Just as inexplicably as it came into the world five years ago, the Sharknado film franchise will be coming to a close tonight in a sequel featuring time travel, Nazis, and dinosaurs. Sharknado definitely hit its peak in popularity years ago, so how many people are still watching these movies, exactly? What have the ratings been like for each film, and why is SyFy ending it now?
When the original Sharknado premiered in 2013, it scored about 1.3 million viewers. This number was not particularly phenomenal, as it was about on par with any other SyFy original film that comes out. According to The Hollywood Reporter, two other SyFy originals from earlier that year, Battledogs and Chupacabra vs. the Alamo, both scored 1.5 million viewers even though there’s a good chance you’ve never heard of those.
However, Sharknado began to trend on Twitter the night it aired, with the vast majority of tweets consisting of people who couldn’t believe there was actually a movie airing on TV called Sharknado, even if they weren’t actually watching it live. Buzz about the film built up following the initial airing, and people who had never heard of it before it became a Twitter trend were now curious to check it out.
So when SyFy aired Sharknado a second time, the viewership actually increased to 1.9 million viewers, and when it aired a third time, it brought in 2.1 million viewers. This was an extraordinarily rare instance of an encore presentation of a movie or TV show actually being more popular than the original airing.
After this success, SyFy naturally aired a sequel one year later called Sharknado 2: The Second One. By this time, the original movie had a year to build up momentum via word-of-mouth, and a year to be made fun of on podcasts about bad movies, so the sequel blew the original film out of the water with 3.9 million viewers, according to Deadline. This made it the most-watched SyFy original movie ever.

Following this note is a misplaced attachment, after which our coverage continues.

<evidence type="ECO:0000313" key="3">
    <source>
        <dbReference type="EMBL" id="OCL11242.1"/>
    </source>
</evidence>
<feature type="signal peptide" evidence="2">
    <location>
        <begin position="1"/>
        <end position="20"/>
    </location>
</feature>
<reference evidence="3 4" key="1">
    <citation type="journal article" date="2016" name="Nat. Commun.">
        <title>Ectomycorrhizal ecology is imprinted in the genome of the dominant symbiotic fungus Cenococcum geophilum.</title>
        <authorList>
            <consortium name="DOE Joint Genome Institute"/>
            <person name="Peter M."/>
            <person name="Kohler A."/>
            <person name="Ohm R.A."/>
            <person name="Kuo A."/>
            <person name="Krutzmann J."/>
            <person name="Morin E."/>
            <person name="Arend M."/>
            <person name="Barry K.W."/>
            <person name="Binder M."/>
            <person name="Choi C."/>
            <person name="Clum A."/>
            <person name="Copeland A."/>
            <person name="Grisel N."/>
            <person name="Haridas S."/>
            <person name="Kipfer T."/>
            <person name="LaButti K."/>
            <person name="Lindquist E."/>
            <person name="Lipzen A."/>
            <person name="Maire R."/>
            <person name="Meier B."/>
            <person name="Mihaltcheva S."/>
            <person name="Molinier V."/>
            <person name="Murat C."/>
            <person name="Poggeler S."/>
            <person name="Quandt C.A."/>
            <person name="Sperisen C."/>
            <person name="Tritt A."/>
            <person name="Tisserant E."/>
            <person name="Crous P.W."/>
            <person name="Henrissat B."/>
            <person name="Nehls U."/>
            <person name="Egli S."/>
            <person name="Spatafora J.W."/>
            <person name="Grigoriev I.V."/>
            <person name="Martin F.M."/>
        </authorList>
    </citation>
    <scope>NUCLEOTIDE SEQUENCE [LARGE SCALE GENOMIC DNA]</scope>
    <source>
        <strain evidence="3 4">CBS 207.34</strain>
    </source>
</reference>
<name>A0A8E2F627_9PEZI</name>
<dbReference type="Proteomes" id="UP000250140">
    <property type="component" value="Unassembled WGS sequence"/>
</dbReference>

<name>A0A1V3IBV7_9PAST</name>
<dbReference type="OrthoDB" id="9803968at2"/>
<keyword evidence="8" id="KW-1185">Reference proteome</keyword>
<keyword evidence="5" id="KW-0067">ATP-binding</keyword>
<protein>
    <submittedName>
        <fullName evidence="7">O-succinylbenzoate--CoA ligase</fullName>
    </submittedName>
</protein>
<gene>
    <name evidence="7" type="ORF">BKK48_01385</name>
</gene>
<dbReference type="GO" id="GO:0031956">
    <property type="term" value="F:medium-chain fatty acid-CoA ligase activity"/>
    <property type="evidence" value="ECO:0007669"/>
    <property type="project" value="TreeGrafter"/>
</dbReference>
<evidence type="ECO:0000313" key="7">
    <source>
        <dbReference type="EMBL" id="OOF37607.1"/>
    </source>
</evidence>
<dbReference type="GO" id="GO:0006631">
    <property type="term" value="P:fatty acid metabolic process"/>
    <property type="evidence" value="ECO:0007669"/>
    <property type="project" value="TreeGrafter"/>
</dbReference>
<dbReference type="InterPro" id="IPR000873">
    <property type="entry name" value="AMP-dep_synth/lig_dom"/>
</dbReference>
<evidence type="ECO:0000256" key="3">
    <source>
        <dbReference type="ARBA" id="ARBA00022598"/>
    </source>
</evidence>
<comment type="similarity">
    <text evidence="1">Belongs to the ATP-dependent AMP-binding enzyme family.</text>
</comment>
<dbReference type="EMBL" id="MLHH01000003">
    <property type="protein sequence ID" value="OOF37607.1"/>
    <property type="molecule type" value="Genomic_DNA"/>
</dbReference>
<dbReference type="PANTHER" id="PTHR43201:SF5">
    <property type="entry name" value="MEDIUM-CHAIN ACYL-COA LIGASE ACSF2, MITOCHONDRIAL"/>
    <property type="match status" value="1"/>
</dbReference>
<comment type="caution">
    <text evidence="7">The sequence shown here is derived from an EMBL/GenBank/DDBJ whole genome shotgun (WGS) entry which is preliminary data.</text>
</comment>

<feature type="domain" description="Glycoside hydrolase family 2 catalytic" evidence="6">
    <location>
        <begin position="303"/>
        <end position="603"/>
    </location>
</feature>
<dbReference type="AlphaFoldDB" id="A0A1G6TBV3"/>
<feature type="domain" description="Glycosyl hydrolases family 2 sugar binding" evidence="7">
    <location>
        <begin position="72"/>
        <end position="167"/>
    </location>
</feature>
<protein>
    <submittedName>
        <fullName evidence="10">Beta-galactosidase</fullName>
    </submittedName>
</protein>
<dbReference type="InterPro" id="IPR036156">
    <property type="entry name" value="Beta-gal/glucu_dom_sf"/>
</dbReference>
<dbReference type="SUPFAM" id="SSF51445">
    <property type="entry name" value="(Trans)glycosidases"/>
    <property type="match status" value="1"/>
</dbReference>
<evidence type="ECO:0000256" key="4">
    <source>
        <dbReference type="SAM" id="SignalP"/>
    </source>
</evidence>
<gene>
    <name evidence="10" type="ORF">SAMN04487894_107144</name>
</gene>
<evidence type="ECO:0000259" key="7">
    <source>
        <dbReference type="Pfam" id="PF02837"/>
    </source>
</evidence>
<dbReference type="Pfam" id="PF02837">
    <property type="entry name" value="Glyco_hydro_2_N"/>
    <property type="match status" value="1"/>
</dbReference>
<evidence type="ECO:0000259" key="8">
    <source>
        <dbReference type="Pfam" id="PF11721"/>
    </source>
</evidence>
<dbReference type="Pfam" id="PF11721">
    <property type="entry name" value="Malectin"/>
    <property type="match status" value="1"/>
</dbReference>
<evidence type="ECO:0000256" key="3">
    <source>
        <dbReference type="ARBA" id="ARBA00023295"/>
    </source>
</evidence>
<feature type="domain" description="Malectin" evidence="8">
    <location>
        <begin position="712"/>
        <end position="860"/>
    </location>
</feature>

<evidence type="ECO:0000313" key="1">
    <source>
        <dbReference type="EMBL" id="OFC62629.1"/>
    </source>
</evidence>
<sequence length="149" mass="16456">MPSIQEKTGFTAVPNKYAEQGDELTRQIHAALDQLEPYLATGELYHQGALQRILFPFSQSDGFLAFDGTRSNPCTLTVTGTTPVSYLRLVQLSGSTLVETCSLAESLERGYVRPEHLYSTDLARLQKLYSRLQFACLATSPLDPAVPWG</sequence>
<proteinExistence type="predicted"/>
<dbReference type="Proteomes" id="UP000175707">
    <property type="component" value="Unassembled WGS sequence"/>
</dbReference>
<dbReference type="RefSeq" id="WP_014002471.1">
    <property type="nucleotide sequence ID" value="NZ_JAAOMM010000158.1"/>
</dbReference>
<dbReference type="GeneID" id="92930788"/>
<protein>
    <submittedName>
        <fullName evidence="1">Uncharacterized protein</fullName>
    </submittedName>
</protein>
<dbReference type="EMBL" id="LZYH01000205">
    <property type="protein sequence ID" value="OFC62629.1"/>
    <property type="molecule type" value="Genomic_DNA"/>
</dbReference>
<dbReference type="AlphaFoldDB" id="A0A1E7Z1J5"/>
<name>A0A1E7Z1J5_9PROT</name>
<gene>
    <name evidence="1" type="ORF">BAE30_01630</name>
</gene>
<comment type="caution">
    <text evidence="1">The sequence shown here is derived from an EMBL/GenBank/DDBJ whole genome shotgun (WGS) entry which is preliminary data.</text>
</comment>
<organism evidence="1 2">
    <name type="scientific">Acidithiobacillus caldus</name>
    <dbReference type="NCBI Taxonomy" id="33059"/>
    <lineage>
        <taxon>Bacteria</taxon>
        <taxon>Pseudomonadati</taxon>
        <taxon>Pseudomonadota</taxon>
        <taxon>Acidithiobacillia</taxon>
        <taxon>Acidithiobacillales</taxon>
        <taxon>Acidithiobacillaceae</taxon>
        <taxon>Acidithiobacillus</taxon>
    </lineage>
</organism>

By this point, SyFy was obviously feeling good about its decision to have already ordered a third movie, which aired the following summer. Sharknado 3: Oh Hell No! saw a sharp drop-off from the second film, though, with 2.8 million people tuning in this time. Apparently, about one million people had their fill of this joke after two movies, although 2.8 million viewers was still an impressive number and a big increase from even the most popular showing of the original film.
The fourth film, Sharknado: The 4th Awakens, did not decline that much from the third one, drawing 2.7 million viewers. By this point, it seemed that the series had found a steady audience, although it was unlikely to ever reach the heights of the second film again.
But by Sharknado 5: Global Swarming, there was another massive ratings dip, with only 1.8 million people tuning into this one. That was a drop of nearly one million viewers from the last film, and even with the Sharknado brand recognition, the number wasn’t that much better than any random SyFy original movie. And any random SyFy movie doesn’t star an actor who is commanding a $500,000 salary for each film.
So with ratings continuing to decline, SyFy announced in March that Sharknado would be coming to an end with The Last Sharknado: It’s About Time, a title that cheekily references both the fact that the series has gone on for so long and the fact that the plot is about traveling through time to prevent the first Sharknado from ever occurring. It will air tonight at 8:00 p.m. Eastern Time.